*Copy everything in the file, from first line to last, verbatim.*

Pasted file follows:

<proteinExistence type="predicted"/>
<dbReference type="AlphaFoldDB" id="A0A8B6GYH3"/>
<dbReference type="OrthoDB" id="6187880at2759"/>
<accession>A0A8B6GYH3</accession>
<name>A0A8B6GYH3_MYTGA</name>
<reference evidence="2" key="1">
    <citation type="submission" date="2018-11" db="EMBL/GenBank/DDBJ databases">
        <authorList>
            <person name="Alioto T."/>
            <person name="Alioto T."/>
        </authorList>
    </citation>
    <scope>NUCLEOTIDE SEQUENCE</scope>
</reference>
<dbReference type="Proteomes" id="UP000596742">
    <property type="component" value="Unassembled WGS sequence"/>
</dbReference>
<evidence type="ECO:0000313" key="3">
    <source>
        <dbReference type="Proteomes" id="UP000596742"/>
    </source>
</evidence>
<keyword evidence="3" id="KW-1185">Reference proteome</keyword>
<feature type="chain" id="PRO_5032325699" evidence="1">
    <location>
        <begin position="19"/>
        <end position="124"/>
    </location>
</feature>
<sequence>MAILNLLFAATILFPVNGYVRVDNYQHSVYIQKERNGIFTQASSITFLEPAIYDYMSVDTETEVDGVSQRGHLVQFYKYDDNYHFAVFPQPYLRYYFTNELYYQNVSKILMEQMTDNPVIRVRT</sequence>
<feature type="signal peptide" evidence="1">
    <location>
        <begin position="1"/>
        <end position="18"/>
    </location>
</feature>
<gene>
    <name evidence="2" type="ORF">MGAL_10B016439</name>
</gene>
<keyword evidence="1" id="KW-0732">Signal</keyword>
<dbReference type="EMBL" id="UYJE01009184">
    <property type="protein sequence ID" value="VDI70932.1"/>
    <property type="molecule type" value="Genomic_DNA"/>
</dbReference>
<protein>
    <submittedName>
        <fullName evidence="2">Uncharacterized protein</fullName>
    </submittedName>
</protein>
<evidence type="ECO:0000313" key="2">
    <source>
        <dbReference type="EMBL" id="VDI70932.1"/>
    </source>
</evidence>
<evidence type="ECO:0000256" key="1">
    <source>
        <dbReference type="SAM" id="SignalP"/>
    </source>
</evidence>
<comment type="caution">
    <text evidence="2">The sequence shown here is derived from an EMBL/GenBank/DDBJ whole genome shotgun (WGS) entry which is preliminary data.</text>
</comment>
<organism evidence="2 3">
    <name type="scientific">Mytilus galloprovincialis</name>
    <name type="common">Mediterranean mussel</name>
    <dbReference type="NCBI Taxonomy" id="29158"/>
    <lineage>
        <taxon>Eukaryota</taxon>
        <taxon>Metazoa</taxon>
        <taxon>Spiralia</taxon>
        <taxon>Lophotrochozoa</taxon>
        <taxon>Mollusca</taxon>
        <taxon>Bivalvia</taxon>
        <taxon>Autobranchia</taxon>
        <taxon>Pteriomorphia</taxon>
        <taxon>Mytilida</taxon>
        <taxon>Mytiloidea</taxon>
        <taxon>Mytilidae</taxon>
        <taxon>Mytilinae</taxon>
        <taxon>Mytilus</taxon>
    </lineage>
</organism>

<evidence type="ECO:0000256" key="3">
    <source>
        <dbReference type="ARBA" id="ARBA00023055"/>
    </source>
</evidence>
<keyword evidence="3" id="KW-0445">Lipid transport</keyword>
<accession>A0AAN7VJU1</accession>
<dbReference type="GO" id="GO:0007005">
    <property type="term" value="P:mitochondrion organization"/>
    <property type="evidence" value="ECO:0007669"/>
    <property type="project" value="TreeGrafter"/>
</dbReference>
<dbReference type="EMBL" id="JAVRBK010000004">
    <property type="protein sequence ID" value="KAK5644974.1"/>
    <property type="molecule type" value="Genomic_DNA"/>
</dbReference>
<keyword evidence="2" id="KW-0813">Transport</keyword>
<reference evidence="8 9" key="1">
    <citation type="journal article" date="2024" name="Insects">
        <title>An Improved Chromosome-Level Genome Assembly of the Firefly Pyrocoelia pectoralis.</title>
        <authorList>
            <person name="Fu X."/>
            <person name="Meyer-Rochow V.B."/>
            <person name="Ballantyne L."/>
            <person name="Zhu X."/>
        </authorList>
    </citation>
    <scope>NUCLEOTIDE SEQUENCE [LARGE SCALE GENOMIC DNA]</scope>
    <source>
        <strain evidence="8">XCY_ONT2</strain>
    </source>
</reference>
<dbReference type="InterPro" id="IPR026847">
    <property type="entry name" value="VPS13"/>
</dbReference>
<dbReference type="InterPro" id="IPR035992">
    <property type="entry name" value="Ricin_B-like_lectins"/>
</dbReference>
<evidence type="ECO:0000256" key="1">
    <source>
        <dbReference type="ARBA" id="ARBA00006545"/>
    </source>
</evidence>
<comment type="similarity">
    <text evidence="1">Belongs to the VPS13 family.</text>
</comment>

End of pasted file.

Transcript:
<proteinExistence type="predicted"/>
<dbReference type="AlphaFoldDB" id="A0A8B6GYH3"/>
<dbReference type="OrthoDB" id="6187880at2759"/>
<accession>A0A8B6GYH3</accession>
<name>A0A8B6GYH3_MYTGA</name>
<reference evidence="2" key="1">
    <citation type="submission" date="2018-11" db="EMBL/GenBank/DDBJ databases">
        <authorList>
            <person name="Alioto T."/>
            <person name="Alioto T."/>
        </authorList>
    </citation>
    <scope>NUCLEOTIDE SEQUENCE</scope>
</reference>
<dbReference type="Proteomes" id="UP000596742">
    <property type="component" value="Unassembled WGS sequence"/>
</dbReference>
<evidence type="ECO:0000313" key="3">
    <source>
        <dbReference type="Proteomes" id="UP000596742"/>
    </source>
</evidence>
<keyword evidence="3" id="KW-1185">Reference proteome</keyword>
<feature type="chain" id="PRO_5032325699" evidence="1">
    <location>
        <begin position="19"/>
        <end position="124"/>
    </location>
</feature>
<sequence>MAILNLLFAATILFPVNGYVRVDNYQHSVYIQKERNGIFTQASSITFLEPAIYDYMSVDTETEVDGVSQRGHLVQFYKYDDNYHFAVFPQPYLRYYFTNELYYQNVSKILMEQMTDNPVIRVRT</sequence>
<feature type="signal peptide" evidence="1">
    <location>
        <begin position="1"/>
        <end position="18"/>
    </location>
</feature>
<gene>
    <name evidence="2" type="ORF">MGAL_10B016439</name>
</gene>
<keyword evidence="1" id="KW-0732">Signal</keyword>
<dbReference type="EMBL" id="UYJE01009184">
    <property type="protein sequence ID" value="VDI70932.1"/>
    <property type="molecule type" value="Genomic_DNA"/>
</dbReference>
<protein>
    <submittedName>
        <fullName evidence="2">Uncharacterized protein</fullName>
    </submittedName>
</protein>
<evidence type="ECO:0000313" key="2">
    <source>
        <dbReference type="EMBL" id="VDI70932.1"/>
    </source>
</evidence>
<evidence type="ECO:0000256" key="1">
    <source>
        <dbReference type="SAM" id="SignalP"/>
    </source>
</evidence>
<comment type="caution">
    <text evidence="2">The sequence shown here is derived from an EMBL/GenBank/DDBJ whole genome shotgun (WGS) entry which is preliminary data.</text>
</comment>
<organism evidence="2 3">
    <name type="scientific">Mytilus galloprovincialis</name>
    <name type="common">Mediterranean mussel</name>
    <dbReference type="NCBI Taxonomy" id="29158"/>
    <lineage>
        <taxon>Eukaryota</taxon>
        <taxon>Metazoa</taxon>
        <taxon>Spiralia</taxon>
        <taxon>Lophotrochozoa</taxon>
        <taxon>Mollusca</taxon>
        <taxon>Bivalvia</taxon>
        <taxon>Autobranchia</taxon>
        <taxon>Pteriomorphia</taxon>
        <taxon>Mytilida</taxon>
        <taxon>Mytiloidea</taxon>
        <taxon>Mytilidae</taxon>
        <taxon>Mytilinae</taxon>
        <taxon>Mytilus</taxon>
    </lineage>
</organism>

<evidence type="ECO:0000256" key="3">
    <source>
        <dbReference type="ARBA" id="ARBA00023055"/>
    </source>
</evidence>
<keyword evidence="3" id="KW-0445">Lipid transport</keyword>
<accession>A0AAN7VJU1</accession>
<dbReference type="GO" id="GO:0007005">
    <property type="term" value="P:mitochondrion organization"/>
    <property type="evidence" value="ECO:0007669"/>
    <property type="project" value="TreeGrafter"/>
</dbReference>
<dbReference type="EMBL" id="JAVRBK010000004">
    <property type="protein sequence ID" value="KAK5644974.1"/>
    <property type="molecule type" value="Genomic_DNA"/>
</dbReference>
<keyword evidence="2" id="KW-0813">Transport</keyword>
<reference evidence="8 9" key="1">
    <citation type="journal article" date="2024" name="Insects">
        <title>An Improved Chromosome-Level Genome Assembly of the Firefly Pyrocoelia pectoralis.</title>
        <authorList>
            <person name="Fu X."/>
            <person name="Meyer-Rochow V.B."/>
            <person name="Ballantyne L."/>
            <person name="Zhu X."/>
        </authorList>
    </citation>
    <scope>NUCLEOTIDE SEQUENCE [LARGE SCALE GENOMIC DNA]</scope>
    <source>
        <strain evidence="8">XCY_ONT2</strain>
    </source>
</reference>
<dbReference type="InterPro" id="IPR026847">
    <property type="entry name" value="VPS13"/>
</dbReference>
<dbReference type="InterPro" id="IPR035992">
    <property type="entry name" value="Ricin_B-like_lectins"/>
</dbReference>
<evidence type="ECO:0000256" key="1">
    <source>
        <dbReference type="ARBA" id="ARBA00006545"/>
    </source>
</evidence>
<comment type="similarity">
    <text evidence="1">Belongs to the VPS13 family.</text>
</comment>